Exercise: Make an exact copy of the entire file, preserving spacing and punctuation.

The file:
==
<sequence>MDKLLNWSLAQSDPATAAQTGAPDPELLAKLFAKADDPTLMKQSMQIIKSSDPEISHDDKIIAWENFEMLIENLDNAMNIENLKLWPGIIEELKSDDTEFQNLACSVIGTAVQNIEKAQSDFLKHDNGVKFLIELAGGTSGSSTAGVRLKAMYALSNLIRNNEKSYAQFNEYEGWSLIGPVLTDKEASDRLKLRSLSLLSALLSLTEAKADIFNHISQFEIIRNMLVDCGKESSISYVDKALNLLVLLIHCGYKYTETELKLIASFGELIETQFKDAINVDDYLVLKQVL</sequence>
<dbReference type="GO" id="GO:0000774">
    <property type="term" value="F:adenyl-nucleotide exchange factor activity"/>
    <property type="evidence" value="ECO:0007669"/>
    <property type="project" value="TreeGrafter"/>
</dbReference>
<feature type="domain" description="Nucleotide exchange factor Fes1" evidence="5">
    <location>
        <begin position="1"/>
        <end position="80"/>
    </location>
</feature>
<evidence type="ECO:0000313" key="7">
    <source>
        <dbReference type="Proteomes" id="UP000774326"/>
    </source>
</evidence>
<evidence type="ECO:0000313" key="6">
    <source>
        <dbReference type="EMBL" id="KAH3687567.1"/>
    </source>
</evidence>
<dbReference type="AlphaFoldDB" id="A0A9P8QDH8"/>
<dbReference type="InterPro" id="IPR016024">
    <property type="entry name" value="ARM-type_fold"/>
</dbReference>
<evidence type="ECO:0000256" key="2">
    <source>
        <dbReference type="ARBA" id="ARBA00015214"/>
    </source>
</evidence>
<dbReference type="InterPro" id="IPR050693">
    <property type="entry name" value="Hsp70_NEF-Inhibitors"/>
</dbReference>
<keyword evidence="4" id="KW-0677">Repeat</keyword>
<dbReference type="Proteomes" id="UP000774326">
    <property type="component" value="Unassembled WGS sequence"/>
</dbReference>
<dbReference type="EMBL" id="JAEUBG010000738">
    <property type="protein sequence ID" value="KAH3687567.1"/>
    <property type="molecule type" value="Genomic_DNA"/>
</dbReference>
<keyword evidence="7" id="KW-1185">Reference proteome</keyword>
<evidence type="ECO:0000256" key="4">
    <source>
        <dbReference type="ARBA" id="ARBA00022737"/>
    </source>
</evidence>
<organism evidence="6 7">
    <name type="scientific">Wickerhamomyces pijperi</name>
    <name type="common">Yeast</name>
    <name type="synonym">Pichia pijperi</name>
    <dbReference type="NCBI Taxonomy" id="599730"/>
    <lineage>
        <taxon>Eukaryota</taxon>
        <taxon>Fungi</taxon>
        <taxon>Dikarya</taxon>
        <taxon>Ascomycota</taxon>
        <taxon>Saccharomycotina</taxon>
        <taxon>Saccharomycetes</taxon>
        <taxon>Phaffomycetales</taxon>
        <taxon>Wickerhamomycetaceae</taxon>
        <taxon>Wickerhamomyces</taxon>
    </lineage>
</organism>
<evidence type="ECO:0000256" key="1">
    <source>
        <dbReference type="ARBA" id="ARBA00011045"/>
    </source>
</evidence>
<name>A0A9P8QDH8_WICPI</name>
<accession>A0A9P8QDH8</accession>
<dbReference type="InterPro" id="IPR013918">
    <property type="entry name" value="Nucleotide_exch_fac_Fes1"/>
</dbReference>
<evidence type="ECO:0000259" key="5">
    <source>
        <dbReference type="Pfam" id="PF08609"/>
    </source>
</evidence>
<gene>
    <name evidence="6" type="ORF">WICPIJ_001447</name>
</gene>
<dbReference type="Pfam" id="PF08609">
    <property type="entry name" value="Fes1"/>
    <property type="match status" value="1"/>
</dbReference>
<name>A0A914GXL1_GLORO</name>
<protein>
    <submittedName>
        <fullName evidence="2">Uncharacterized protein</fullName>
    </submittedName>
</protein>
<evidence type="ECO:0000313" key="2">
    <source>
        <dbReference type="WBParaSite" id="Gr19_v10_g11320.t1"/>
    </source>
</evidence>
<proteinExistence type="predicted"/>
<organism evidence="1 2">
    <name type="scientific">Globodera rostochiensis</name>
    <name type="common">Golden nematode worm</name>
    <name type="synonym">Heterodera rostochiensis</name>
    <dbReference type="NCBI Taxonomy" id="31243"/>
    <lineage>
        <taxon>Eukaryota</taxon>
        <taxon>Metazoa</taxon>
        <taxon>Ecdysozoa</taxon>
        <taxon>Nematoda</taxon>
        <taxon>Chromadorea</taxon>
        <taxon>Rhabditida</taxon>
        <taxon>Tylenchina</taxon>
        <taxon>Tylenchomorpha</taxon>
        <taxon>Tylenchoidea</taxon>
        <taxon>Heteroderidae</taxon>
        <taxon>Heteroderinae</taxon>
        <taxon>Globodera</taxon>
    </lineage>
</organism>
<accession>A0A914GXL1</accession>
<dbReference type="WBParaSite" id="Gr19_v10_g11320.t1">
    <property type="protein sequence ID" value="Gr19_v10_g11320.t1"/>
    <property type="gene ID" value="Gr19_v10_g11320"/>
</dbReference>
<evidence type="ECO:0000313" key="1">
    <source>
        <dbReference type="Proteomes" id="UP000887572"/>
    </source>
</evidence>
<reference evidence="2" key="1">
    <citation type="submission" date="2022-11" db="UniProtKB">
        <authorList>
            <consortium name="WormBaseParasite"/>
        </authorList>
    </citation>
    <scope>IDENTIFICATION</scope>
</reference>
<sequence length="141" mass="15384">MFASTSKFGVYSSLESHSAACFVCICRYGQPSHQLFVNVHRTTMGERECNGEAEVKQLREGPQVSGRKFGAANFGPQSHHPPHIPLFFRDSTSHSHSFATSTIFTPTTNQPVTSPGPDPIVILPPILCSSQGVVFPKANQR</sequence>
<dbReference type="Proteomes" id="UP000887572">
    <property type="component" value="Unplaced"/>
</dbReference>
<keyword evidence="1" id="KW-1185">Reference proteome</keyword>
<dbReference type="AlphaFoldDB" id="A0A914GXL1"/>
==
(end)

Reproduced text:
<sequence>MDKLLNWSLAQSDPATAAQTGAPDPELLAKLFAKADDPTLMKQSMQIIKSSDPEISHDDKIIAWENFEMLIENLDNAMNIENLKLWPGIIEELKSDDTEFQNLACSVIGTAVQNIEKAQSDFLKHDNGVKFLIELAGGTSGSSTAGVRLKAMYALSNLIRNNEKSYAQFNEYEGWSLIGPVLTDKEASDRLKLRSLSLLSALLSLTEAKADIFNHISQFEIIRNMLVDCGKESSISYVDKALNLLVLLIHCGYKYTETELKLIASFGELIETQFKDAINVDDYLVLKQVL</sequence>
<dbReference type="GO" id="GO:0000774">
    <property type="term" value="F:adenyl-nucleotide exchange factor activity"/>
    <property type="evidence" value="ECO:0007669"/>
    <property type="project" value="TreeGrafter"/>
</dbReference>
<feature type="domain" description="Nucleotide exchange factor Fes1" evidence="5">
    <location>
        <begin position="1"/>
        <end position="80"/>
    </location>
</feature>
<evidence type="ECO:0000313" key="7">
    <source>
        <dbReference type="Proteomes" id="UP000774326"/>
    </source>
</evidence>
<evidence type="ECO:0000313" key="6">
    <source>
        <dbReference type="EMBL" id="KAH3687567.1"/>
    </source>
</evidence>
<dbReference type="AlphaFoldDB" id="A0A9P8QDH8"/>
<dbReference type="InterPro" id="IPR016024">
    <property type="entry name" value="ARM-type_fold"/>
</dbReference>
<evidence type="ECO:0000256" key="2">
    <source>
        <dbReference type="ARBA" id="ARBA00015214"/>
    </source>
</evidence>
<dbReference type="InterPro" id="IPR050693">
    <property type="entry name" value="Hsp70_NEF-Inhibitors"/>
</dbReference>
<keyword evidence="4" id="KW-0677">Repeat</keyword>
<dbReference type="Proteomes" id="UP000774326">
    <property type="component" value="Unassembled WGS sequence"/>
</dbReference>
<dbReference type="EMBL" id="JAEUBG010000738">
    <property type="protein sequence ID" value="KAH3687567.1"/>
    <property type="molecule type" value="Genomic_DNA"/>
</dbReference>
<keyword evidence="7" id="KW-1185">Reference proteome</keyword>
<evidence type="ECO:0000256" key="4">
    <source>
        <dbReference type="ARBA" id="ARBA00022737"/>
    </source>
</evidence>
<organism evidence="6 7">
    <name type="scientific">Wickerhamomyces pijperi</name>
    <name type="common">Yeast</name>
    <name type="synonym">Pichia pijperi</name>
    <dbReference type="NCBI Taxonomy" id="599730"/>
    <lineage>
        <taxon>Eukaryota</taxon>
        <taxon>Fungi</taxon>
        <taxon>Dikarya</taxon>
        <taxon>Ascomycota</taxon>
        <taxon>Saccharomycotina</taxon>
        <taxon>Saccharomycetes</taxon>
        <taxon>Phaffomycetales</taxon>
        <taxon>Wickerhamomycetaceae</taxon>
        <taxon>Wickerhamomyces</taxon>
    </lineage>
</organism>
<evidence type="ECO:0000256" key="1">
    <source>
        <dbReference type="ARBA" id="ARBA00011045"/>
    </source>
</evidence>
<name>A0A9P8QDH8_WICPI</name>
<accession>A0A9P8QDH8</accession>
<dbReference type="InterPro" id="IPR013918">
    <property type="entry name" value="Nucleotide_exch_fac_Fes1"/>
</dbReference>
<evidence type="ECO:0000259" key="5">
    <source>
        <dbReference type="Pfam" id="PF08609"/>
    </source>
</evidence>
<gene>
    <name evidence="6" type="ORF">WICPIJ_001447</name>
</gene>
<dbReference type="Pfam" id="PF08609">
    <property type="entry name" value="Fes1"/>
    <property type="match status" value="1"/>
</dbReference>
<name>A0A914GXL1_GLORO</name>
<protein>
    <submittedName>
        <fullName evidence="2">Uncharacterized protein</fullName>
    </submittedName>
</protein>
<evidence type="ECO:0000313" key="2">
    <source>
        <dbReference type="WBParaSite" id="Gr19_v10_g11320.t1"/>
    </source>
</evidence>
<proteinExistence type="predicted"/>
<organism evidence="1 2">
    <name type="scientific">Globodera rostochiensis</name>
    <name type="common">Golden nematode worm</name>
    <name type="synonym">Heterodera rostochiensis</name>
    <dbReference type="NCBI Taxonomy" id="31243"/>
    <lineage>
        <taxon>Eukaryota</taxon>
        <taxon>Metazoa</taxon>
        <taxon>Ecdysozoa</taxon>
        <taxon>Nematoda</taxon>
        <taxon>Chromadorea</taxon>
        <taxon>Rhabditida</taxon>
        <taxon>Tylenchina</taxon>
        <taxon>Tylenchomorpha</taxon>
        <taxon>Tylenchoidea</taxon>
        <taxon>Heteroderidae</taxon>
        <taxon>Heteroderinae</taxon>
        <taxon>Globodera</taxon>
    </lineage>
</organism>
<accession>A0A914GXL1</accession>
<dbReference type="WBParaSite" id="Gr19_v10_g11320.t1">
    <property type="protein sequence ID" value="Gr19_v10_g11320.t1"/>
    <property type="gene ID" value="Gr19_v10_g11320"/>
</dbReference>
<evidence type="ECO:0000313" key="1">
    <source>
        <dbReference type="Proteomes" id="UP000887572"/>
    </source>
</evidence>
<reference evidence="2" key="1">
    <citation type="submission" date="2022-11" db="UniProtKB">
        <authorList>
            <consortium name="WormBaseParasite"/>
        </authorList>
    </citation>
    <scope>IDENTIFICATION</scope>
</reference>
<sequence length="141" mass="15384">MFASTSKFGVYSSLESHSAACFVCICRYGQPSHQLFVNVHRTTMGERECNGEAEVKQLREGPQVSGRKFGAANFGPQSHHPPHIPLFFRDSTSHSHSFATSTIFTPTTNQPVTSPGPDPIVILPPILCSSQGVVFPKANQR</sequence>
<dbReference type="Proteomes" id="UP000887572">
    <property type="component" value="Unplaced"/>
</dbReference>
<keyword evidence="1" id="KW-1185">Reference proteome</keyword>
<dbReference type="AlphaFoldDB" id="A0A914GXL1"/>